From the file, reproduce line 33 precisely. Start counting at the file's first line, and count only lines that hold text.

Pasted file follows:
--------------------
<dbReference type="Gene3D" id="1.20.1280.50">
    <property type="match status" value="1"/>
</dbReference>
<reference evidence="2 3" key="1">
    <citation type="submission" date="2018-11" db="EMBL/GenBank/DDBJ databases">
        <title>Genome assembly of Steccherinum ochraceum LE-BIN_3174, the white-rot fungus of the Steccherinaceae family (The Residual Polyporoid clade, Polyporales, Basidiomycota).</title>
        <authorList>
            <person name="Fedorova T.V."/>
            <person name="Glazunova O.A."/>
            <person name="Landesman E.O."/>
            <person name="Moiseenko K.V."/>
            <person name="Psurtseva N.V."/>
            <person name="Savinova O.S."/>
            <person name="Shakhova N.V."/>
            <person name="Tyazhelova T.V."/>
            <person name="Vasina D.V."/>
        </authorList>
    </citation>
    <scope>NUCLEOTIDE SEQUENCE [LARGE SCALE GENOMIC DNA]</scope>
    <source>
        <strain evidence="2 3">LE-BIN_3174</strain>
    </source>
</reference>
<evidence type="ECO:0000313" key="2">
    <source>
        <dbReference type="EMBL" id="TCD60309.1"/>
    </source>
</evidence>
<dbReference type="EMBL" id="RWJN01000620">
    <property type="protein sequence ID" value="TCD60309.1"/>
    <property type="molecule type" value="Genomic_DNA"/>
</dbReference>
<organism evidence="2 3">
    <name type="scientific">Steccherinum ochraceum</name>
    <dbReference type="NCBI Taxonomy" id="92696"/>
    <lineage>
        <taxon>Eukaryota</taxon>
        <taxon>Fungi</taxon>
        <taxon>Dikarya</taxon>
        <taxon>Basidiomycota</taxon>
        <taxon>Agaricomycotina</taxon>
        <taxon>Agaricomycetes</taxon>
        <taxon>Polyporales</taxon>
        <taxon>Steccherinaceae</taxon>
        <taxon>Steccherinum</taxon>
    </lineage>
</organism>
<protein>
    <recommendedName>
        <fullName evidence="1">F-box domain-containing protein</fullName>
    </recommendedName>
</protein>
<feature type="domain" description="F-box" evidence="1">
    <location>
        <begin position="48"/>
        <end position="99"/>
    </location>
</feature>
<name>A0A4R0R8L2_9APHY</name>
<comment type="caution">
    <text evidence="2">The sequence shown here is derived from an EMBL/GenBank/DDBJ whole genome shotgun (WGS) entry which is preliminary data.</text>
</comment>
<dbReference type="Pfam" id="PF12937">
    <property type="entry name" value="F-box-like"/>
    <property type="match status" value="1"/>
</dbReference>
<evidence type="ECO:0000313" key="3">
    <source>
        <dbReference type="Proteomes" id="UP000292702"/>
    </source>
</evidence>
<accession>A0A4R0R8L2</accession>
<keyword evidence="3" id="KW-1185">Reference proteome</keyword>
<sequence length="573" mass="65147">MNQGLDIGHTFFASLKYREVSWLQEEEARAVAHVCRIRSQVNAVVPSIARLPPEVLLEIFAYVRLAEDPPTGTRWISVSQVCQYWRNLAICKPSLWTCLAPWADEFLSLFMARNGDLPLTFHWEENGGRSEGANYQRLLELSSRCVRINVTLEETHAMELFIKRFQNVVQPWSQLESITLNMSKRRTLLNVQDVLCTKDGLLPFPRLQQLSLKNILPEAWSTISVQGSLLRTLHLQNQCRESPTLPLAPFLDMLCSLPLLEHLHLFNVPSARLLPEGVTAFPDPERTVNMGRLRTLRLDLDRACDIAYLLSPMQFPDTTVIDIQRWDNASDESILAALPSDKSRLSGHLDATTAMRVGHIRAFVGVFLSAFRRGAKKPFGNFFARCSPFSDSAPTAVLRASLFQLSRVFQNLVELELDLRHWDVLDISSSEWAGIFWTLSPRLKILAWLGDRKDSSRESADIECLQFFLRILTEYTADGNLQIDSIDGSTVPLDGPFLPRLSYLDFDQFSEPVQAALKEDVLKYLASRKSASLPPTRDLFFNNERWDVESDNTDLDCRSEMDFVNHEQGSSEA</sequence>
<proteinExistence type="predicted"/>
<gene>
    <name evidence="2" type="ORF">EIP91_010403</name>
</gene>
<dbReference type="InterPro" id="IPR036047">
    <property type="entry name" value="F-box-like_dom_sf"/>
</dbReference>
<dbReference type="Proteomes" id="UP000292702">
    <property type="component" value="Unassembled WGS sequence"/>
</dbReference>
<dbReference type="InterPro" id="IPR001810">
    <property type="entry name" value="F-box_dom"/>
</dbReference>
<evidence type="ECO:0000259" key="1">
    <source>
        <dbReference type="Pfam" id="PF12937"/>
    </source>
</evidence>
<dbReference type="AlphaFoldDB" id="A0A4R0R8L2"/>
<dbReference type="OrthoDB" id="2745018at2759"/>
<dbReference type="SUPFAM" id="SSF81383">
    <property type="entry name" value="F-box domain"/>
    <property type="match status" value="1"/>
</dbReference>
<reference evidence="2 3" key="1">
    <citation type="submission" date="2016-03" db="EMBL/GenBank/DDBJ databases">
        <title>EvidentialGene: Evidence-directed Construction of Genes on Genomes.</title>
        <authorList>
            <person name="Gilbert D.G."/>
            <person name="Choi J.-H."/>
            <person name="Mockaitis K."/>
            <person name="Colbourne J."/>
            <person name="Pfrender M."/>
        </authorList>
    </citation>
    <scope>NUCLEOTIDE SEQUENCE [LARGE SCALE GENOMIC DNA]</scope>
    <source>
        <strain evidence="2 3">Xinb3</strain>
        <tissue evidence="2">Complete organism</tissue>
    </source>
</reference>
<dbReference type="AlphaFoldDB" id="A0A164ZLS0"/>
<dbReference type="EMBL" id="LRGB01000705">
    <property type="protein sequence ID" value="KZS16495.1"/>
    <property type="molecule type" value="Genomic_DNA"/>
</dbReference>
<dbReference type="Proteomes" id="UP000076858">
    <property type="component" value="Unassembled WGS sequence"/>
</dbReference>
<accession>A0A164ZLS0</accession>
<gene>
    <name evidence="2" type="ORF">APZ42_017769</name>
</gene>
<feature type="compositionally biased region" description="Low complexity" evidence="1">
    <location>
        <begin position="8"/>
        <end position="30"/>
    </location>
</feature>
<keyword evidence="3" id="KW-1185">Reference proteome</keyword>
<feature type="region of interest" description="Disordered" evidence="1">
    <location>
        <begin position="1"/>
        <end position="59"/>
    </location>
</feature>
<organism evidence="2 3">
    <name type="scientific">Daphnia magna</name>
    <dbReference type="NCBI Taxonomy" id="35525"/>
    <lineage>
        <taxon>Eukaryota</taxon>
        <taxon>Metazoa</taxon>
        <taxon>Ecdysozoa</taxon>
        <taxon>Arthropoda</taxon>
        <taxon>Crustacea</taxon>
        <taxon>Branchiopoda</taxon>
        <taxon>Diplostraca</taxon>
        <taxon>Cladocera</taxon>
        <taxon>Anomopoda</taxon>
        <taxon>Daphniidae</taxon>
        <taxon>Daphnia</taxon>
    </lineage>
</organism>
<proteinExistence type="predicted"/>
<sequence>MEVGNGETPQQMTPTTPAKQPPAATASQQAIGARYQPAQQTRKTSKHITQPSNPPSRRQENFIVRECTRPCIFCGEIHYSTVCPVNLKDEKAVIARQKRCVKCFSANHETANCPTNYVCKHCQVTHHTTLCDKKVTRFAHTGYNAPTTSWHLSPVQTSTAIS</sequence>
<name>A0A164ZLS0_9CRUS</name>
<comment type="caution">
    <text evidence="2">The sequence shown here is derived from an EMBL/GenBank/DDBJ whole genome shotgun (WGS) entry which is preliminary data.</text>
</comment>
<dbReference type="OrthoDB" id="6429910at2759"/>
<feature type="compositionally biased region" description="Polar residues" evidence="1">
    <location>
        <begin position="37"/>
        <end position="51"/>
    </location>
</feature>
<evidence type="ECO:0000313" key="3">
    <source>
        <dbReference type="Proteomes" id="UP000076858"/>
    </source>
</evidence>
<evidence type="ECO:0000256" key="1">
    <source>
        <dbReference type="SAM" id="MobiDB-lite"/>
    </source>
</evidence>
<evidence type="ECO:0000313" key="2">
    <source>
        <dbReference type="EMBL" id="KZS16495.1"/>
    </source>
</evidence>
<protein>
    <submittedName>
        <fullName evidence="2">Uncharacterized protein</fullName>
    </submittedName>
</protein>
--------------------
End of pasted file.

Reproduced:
<organism evidence="2 3">